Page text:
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Brain Res. 1995 Dec 8;702(1-2):117-25.

Opposing effects of morphine and the neurotrophins, NT-3, NT-4, and BDNF, on locus coeruleus neurons in vitro.

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Department of Psychiatry, Yale University School of Medicine, New Haven, CT 06508, USA.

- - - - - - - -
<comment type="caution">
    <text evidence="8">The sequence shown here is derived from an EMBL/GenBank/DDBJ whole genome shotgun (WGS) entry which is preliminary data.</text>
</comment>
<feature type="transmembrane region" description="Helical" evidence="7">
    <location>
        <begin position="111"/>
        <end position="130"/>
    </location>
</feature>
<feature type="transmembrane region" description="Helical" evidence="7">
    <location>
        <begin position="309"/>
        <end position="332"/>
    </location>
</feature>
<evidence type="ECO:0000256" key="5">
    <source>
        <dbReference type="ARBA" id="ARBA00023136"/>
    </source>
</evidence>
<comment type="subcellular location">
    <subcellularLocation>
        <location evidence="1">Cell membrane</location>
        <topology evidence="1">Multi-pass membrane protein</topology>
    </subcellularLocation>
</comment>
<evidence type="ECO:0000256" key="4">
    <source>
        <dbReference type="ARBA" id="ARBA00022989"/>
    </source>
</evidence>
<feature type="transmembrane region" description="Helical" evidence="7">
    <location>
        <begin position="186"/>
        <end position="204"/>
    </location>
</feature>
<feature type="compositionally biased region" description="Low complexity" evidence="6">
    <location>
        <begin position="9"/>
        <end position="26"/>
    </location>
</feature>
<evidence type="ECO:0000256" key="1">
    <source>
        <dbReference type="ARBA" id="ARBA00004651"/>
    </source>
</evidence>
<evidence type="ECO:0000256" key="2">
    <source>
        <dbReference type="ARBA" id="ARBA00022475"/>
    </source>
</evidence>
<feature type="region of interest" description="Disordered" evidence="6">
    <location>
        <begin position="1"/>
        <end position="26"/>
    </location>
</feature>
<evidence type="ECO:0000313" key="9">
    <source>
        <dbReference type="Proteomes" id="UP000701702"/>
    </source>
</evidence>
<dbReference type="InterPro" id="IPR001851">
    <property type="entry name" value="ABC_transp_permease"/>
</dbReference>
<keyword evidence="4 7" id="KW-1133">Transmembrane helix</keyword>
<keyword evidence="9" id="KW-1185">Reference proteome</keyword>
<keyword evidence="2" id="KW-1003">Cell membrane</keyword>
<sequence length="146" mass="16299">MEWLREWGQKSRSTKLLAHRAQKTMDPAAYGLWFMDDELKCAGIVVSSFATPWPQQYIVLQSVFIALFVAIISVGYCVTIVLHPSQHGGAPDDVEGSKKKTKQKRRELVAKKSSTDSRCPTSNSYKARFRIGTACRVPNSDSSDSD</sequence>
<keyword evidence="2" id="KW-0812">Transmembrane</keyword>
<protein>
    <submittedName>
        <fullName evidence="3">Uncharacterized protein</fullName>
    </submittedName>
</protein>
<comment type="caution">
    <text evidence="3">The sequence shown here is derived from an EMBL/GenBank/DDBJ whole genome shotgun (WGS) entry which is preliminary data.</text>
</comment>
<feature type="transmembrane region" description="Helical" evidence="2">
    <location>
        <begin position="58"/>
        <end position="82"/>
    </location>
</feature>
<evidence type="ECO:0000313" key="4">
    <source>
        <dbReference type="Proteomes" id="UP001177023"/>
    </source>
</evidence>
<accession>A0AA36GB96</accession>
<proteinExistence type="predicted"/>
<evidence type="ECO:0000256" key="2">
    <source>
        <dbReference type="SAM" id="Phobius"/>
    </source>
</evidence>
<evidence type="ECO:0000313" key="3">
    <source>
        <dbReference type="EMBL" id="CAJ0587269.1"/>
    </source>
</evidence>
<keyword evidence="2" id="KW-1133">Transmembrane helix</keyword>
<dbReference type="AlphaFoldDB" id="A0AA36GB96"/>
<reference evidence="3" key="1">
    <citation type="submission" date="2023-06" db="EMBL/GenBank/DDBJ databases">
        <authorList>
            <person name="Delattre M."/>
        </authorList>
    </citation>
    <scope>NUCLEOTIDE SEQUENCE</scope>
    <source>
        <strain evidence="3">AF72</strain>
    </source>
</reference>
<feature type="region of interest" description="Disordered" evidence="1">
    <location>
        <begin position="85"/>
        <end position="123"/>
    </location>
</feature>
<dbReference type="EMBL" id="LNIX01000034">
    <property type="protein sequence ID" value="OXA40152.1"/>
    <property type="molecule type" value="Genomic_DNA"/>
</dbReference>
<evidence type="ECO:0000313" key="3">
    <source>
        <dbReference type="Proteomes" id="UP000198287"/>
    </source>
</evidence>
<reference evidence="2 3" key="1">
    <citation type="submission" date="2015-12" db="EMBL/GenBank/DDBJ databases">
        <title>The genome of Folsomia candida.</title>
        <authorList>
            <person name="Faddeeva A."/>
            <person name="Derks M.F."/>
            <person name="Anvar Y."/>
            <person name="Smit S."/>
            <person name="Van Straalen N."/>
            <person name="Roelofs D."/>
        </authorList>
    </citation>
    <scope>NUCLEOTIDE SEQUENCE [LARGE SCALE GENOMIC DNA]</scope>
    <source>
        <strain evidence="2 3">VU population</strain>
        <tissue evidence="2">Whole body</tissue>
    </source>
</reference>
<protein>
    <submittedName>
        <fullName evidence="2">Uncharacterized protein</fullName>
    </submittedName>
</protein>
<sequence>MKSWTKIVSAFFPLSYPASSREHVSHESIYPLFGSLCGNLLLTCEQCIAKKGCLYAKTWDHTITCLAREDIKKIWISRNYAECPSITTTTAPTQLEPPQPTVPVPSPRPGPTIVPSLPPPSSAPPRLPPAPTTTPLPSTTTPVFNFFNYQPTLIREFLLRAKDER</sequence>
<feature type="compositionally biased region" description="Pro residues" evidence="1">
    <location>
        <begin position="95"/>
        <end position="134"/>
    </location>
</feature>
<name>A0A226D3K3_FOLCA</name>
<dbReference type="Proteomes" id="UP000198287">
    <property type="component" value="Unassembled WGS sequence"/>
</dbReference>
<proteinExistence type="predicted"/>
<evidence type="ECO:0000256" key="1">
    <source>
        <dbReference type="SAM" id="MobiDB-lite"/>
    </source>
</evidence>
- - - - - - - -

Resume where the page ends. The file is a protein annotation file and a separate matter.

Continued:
The development of noradrenergic locus coeruleus (LC) neurons is subject to regulation by multiple epigenetic signals. To examine the potential regulation of LC ontogeny by opiates and neurotrophins, we studied the effects of morphine and NT-3, NT-4, and BDNF on the survival and differentiation of LC neurons from prenatal rats in dissociated cell culture. Noradrenergic cells were identified and counted following tyrosine hydroxylase (TH) immunocytochemistry, and their state of differentiation was assessed by measuring norepinephrine (NE) uptake. Treating LC cultures with morphine starting on day 1 after plating resulted in a 20% decrease in NE uptake and a small (12%) but significant decrease in the number of TH-immunoreactive (TH +) cells. Application of morphine on day 4 after plating had the same effect on NE uptake without influencing TH + cell number. This effect of morphine was blocked by concomitant exposure to naloxone (an opioid receptor antagonist), and mimicked by exposure to opioid peptides. Treatment of cultures with the neurotrophins, NT-3 or NT-4, increased NE uptake and TH + cell number, as reported previously. Moreover, we show for the first time that brain-derived neurotrophic factor (BDNF) exerts similar effects, with a large (110%) increase in NE uptake and a modest (20%) increase in TH + cell number. Cotreatment of LC cultures with morphine and NT-3 resulted in an attenuation of the NT-3 effect on both NE uptake and the number of TH + cells. In contrast, cotreatment of LC cultures with morphine and NT-4 or BDNF attenuated the neurotrophin effect on TH + cell number but not on NE uptake. Our results raise the possibility that opioid peptides may modulate the influence of neurotrophins on LC neuronal survival and differentiation.

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